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AbledHealth post banner shows a cup of coffee as seen from above sitting on a chalkboard on which an electrocardiogram waveform has been drawn in chalk. The headline reads: Coffee Studies: Meta-analysis links lower risk of a sudden death.

Coffee could literally be a lifesaver

 

From CNN.com by Carina Storrs | November 16, 2015

Throughout the ages, coffee has been called a virtue and a vice for our health. The latest study comes down in favor of virtue: It says that drinking coffee, whether regular or decaf, could reduce the risk of death.

Researchers started with data from surveys of adults in the United States that asked how much coffee they consumed, as well as other foods and drinks, and then they looked at their rates of death and disease over the following two decades.

The study was large, including more than 200,000 women and 50,000 men.

At first, researchers did not see an obvious relationship between coffee consumption and death rates. Study participants who drank between less than a cup of coffee and three cups a day had 5% to 9% lower risk of dying than those who drank no coffee. Those who drank more than three cups a day did not see any benefit. The finding was murky, like previous studies, some of which suggested a benefit and some did not.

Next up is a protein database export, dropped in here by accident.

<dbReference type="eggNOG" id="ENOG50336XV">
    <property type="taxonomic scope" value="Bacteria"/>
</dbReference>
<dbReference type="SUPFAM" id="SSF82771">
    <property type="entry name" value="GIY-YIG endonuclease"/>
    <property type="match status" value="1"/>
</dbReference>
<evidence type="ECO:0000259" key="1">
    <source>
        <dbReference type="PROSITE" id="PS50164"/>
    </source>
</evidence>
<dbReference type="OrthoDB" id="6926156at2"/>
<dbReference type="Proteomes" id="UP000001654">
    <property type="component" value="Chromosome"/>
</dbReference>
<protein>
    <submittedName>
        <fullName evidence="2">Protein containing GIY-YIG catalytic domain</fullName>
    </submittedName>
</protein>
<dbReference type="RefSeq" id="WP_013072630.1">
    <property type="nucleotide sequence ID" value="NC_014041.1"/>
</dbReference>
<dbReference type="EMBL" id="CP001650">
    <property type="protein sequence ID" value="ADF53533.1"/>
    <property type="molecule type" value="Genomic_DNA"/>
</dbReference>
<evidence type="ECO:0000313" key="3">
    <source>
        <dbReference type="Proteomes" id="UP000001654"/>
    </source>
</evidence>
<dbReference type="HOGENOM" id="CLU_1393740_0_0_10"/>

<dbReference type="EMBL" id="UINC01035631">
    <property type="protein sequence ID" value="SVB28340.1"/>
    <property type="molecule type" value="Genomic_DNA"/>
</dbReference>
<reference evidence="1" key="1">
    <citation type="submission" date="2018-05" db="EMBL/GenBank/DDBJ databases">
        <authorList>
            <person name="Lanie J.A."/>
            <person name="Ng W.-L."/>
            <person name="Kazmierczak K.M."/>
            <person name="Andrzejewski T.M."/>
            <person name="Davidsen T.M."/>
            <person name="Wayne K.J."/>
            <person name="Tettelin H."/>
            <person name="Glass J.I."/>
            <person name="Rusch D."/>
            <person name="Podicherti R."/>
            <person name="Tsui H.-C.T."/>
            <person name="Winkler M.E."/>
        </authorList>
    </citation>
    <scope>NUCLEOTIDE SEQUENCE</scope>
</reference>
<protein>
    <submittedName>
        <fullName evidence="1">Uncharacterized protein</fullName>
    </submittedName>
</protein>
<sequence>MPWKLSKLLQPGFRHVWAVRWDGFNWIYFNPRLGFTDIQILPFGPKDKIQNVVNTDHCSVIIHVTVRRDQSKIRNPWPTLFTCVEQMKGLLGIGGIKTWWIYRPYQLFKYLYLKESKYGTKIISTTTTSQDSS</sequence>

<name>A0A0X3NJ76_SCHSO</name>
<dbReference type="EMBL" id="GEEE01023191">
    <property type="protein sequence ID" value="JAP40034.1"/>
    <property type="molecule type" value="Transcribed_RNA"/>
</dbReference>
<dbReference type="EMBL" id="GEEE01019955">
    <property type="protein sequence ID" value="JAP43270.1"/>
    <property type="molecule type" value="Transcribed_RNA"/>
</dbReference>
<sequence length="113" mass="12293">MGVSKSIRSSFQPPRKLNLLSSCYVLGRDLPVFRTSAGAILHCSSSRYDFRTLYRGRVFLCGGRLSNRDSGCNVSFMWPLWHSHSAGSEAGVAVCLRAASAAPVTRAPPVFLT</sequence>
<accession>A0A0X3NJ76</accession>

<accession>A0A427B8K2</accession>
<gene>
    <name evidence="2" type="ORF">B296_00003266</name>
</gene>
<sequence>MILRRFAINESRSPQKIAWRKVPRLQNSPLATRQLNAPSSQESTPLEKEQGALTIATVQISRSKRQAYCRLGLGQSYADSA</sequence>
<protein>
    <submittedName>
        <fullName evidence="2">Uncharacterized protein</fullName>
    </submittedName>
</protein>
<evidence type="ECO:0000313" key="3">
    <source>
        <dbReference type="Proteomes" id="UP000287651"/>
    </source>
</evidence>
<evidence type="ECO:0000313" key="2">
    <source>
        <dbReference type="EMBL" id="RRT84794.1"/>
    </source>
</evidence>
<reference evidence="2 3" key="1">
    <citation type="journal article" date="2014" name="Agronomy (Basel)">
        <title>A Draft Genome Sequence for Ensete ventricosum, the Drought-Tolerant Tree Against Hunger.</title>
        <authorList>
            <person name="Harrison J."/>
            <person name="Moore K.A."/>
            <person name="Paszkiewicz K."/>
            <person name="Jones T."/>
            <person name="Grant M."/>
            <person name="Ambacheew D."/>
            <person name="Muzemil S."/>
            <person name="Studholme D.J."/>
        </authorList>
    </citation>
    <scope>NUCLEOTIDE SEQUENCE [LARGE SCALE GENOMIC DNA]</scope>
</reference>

But when the researchers looked at coffee consumption only among people who said they never smoked, the relationship became clearer: Those who drank between less than a cup of coffee and three cups a day had 6% to 8% lower risk of dying than noncoffee drinkers. Those who drank three to five cups and more than five cups had 15% and 12% lower death rates.

“The lower risk of mortality is consistent with our hypothesis that coffee consumption could be good for you (because) we have published papers showing that coffee consumption is associated with lower risk of type 2 diabetes and (heart) disease,” said Ming Ding, a doctoral student in the Harvard School of Public Health department of nutrition. Ding is the lead author of the study, which was published on Monday in the journal Circulation.

It might have been hard to see the link between coffee consumption and lower death rates because coffee and smoking often go hand-in-hand, and any benefits associated with the first could have been canceled out by the second. Although the study participants were asked about smoking, there might have been a tendency, especially among heavy smokers, to underestimate the average number of cigarettes they smoked per day, Ding said.

CLICK HERE TO READ WHAT’S BEHIND THE LOWER DEATH RATE

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